The government is offering incentives to VC and PE funds, as it seeks to boost funding for startups. Among other things, the government will allow VC and PE funds go for a faster drawdown of the money they get from the state’s fund of funds.
The government will let venture capital (VC) and private equity (PE) funds to keep a larger portion of their profits, earn greater fees, and withdraw cash from the state’s pool of funds more quickly.
In 2016, the fund of funds for startups (FFS) was established to contribute to various alternative investment funds (AIFs) registered with the capital market regulator Sebi.
The FFS, which is managed by the state-owned Small Industries Development Bank of India (Sidbi), has invested over Rs 9,400 crore in 86 AIFs (the regulatory term for PE and VC funds).
Sidbi is the largest limited partner (LP) or investor in the country, contributing to the capital of VC and PE funds.
Sidbi informed AIFs in a letter dated April 29, 2022 that it would allow “accelerated drawdowns” of funds committed by the FFS while fund managers achieve internal rate of returns (IRR) greater than the hurdle rate — the minimum return a fund must achieve before profits can be shared among investors and fund managers.
“These are tangible measures to guarantee that FFS investments in eligible Indian AIFs may be made on better commercial terms in terms of management fee, carried interest for qualifying and performing fund managers, and greater flexibility in their day-to-day operations.”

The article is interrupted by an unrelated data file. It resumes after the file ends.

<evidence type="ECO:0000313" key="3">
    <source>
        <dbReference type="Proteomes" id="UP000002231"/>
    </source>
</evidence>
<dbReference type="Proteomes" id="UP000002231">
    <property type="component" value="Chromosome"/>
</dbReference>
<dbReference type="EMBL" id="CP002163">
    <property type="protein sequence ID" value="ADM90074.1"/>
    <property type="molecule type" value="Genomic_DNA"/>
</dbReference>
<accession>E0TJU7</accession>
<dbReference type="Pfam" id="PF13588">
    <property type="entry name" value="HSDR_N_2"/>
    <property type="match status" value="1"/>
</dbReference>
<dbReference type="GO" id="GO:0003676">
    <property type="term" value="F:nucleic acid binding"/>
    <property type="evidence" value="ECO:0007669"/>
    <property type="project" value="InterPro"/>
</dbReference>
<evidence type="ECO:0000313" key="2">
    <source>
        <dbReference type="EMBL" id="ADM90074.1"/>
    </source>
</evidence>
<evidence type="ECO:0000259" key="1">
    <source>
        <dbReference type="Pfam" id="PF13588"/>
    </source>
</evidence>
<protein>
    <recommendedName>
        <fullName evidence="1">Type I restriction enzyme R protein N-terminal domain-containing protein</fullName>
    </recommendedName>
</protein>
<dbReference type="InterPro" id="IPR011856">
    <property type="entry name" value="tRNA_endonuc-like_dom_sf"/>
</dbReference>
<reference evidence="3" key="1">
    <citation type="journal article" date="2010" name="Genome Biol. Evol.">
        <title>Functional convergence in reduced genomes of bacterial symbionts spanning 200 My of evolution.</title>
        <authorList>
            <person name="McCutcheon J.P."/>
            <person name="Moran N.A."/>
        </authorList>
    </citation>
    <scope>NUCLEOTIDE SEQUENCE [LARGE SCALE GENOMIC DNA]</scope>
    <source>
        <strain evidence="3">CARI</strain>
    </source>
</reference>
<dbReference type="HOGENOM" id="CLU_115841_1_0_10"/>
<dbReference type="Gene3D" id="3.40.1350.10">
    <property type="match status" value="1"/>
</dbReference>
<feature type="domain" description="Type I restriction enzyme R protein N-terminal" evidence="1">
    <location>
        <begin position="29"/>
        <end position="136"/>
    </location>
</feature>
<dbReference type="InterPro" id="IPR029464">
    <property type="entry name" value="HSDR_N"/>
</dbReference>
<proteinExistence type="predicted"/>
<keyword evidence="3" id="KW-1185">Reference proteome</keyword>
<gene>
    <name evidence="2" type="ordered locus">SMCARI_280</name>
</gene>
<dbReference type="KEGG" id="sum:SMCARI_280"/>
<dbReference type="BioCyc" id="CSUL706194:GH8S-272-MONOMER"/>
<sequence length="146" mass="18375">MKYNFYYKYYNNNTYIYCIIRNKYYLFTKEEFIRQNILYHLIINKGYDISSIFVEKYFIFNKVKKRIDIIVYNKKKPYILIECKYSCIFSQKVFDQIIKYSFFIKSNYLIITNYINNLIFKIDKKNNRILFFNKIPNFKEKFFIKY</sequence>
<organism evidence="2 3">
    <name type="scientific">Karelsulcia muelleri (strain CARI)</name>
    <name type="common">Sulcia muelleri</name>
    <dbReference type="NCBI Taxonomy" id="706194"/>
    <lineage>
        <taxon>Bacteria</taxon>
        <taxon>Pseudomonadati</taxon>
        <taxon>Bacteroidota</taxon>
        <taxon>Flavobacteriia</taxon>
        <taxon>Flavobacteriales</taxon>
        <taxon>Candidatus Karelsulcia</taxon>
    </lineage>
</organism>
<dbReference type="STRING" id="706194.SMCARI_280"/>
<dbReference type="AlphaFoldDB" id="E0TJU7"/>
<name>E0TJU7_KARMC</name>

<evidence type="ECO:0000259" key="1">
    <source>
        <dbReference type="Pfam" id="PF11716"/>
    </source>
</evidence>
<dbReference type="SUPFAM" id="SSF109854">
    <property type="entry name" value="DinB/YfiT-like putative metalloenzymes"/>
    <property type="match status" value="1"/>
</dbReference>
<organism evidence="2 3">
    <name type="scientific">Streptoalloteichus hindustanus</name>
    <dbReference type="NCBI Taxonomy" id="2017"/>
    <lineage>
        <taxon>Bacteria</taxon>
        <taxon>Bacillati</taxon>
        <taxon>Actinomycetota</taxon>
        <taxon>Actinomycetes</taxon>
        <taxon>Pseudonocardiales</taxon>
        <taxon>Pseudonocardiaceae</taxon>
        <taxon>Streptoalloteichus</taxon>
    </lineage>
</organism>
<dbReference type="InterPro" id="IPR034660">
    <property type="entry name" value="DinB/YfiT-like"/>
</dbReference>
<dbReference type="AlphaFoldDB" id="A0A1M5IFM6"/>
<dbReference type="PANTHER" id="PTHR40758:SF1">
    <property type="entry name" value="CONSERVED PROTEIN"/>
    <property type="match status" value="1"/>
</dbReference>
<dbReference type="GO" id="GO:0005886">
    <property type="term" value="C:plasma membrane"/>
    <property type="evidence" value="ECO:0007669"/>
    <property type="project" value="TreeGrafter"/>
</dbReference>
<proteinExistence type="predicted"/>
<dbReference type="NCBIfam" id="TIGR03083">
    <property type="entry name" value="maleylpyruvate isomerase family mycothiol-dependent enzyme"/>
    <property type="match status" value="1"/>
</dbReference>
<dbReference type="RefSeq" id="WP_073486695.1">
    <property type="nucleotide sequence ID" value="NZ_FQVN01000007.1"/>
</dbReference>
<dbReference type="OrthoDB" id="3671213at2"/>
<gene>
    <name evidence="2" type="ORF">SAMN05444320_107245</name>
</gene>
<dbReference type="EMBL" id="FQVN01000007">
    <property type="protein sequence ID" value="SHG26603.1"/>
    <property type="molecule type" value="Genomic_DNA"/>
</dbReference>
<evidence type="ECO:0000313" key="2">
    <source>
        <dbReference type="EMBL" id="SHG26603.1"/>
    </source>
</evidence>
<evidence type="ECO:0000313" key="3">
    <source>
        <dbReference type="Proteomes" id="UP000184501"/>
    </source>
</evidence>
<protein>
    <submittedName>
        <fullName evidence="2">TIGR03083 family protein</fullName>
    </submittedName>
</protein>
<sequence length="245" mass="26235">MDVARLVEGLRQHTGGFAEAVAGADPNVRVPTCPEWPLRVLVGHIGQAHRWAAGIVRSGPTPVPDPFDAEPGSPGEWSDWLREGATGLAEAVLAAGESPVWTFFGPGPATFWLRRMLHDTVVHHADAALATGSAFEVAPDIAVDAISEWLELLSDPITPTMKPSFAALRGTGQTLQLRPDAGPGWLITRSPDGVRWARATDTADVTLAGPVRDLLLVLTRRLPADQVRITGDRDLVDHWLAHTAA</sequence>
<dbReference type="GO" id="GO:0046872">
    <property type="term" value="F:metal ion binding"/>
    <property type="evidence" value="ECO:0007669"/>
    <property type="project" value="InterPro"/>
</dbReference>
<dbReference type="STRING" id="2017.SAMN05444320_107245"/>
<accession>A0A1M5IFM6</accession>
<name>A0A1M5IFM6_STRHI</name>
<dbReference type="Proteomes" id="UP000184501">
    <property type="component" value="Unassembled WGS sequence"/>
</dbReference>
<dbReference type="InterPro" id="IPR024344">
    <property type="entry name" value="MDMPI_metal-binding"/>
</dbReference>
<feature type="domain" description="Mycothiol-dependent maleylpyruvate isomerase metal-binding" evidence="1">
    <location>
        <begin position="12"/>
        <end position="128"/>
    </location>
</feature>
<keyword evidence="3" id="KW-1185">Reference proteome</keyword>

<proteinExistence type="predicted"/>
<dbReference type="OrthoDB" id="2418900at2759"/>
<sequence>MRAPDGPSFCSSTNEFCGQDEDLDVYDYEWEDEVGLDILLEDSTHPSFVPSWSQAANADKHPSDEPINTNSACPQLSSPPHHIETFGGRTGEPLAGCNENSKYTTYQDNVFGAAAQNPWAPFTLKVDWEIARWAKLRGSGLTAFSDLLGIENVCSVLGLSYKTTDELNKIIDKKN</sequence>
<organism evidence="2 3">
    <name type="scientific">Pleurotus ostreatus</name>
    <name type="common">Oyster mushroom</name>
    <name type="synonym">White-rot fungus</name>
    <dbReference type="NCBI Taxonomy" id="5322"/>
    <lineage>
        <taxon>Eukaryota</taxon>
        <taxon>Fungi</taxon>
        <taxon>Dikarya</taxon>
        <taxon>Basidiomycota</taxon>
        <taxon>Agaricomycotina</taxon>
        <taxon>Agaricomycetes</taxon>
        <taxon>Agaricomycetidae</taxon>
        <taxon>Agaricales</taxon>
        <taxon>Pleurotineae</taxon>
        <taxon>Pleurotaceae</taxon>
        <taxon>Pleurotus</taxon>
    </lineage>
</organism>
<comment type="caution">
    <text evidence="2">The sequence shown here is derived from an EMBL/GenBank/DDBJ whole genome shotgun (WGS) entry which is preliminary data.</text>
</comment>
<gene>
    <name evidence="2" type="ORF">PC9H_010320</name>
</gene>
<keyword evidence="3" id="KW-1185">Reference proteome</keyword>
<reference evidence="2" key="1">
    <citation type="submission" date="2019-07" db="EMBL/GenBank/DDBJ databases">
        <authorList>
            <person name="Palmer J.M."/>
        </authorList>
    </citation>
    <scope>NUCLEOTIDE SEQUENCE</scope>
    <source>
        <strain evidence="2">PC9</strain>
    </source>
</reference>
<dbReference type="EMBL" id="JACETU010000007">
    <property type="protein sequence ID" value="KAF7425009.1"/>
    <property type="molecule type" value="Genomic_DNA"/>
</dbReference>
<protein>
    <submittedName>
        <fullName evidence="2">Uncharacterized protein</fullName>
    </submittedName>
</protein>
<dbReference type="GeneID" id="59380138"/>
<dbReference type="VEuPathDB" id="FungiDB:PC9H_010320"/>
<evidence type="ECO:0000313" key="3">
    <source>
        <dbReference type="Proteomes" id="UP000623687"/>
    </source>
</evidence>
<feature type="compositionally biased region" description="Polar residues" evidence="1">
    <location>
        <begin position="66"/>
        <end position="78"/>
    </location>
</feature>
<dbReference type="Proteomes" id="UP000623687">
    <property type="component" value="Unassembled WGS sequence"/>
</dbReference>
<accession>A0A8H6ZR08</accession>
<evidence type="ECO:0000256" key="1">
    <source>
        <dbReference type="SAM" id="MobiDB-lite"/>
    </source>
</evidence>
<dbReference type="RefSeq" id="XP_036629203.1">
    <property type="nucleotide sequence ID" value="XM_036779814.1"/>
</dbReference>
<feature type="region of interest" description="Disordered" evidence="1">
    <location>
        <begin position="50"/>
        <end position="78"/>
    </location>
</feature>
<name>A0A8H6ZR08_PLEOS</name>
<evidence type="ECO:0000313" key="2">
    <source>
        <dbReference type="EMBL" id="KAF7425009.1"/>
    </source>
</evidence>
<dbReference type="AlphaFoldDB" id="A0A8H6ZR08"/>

Sidbi was successful. FFS has been one of the most important domestic institutional investors in Indian VC Funds, and the liberalization of many existing onerous terms in investment agreements will contribute in aligning such terms with those prevalent elsewhere,” said Tejesh Chitlangi, senior partner at IC Universal Legal.
Because AIFs frequently require a long time to raise capital from other investors, a faster drawdown of the money provided by the FFS will ensure that AIFs’ ability to make deals is not impeded.
The ‘carry’ or profit sharing (once the fund’s IRR exceeds the hurdle rate) is typically 80:20, with the manager receiving 20%.
If the IRR exceeds 25%, the FFS is now prepared to pass on 25% of the incremental returns (over and above the current IRR). If the fund earns an IRR greater than 30%, the carry share would be 30% (half the additional return).
According to the Sidbi letter, the FFS will consider paying a higher management fee if the fund is run by women, focuses on women-driven firms, priority regions, the agro-rural sector, financial inclusion, and is dedicated to investing in tier 2 and tier 3 centers.
The FFS is also willing to invest in funds with a corpus of more than Rs 1,000 crore as long as the investment manager is a domestic entity, the key persons or managers have previously managed funds to which Sidbi has made commitments, and exposure is capped at the same level as for a fund with a corpus of Rs 1,000 crore.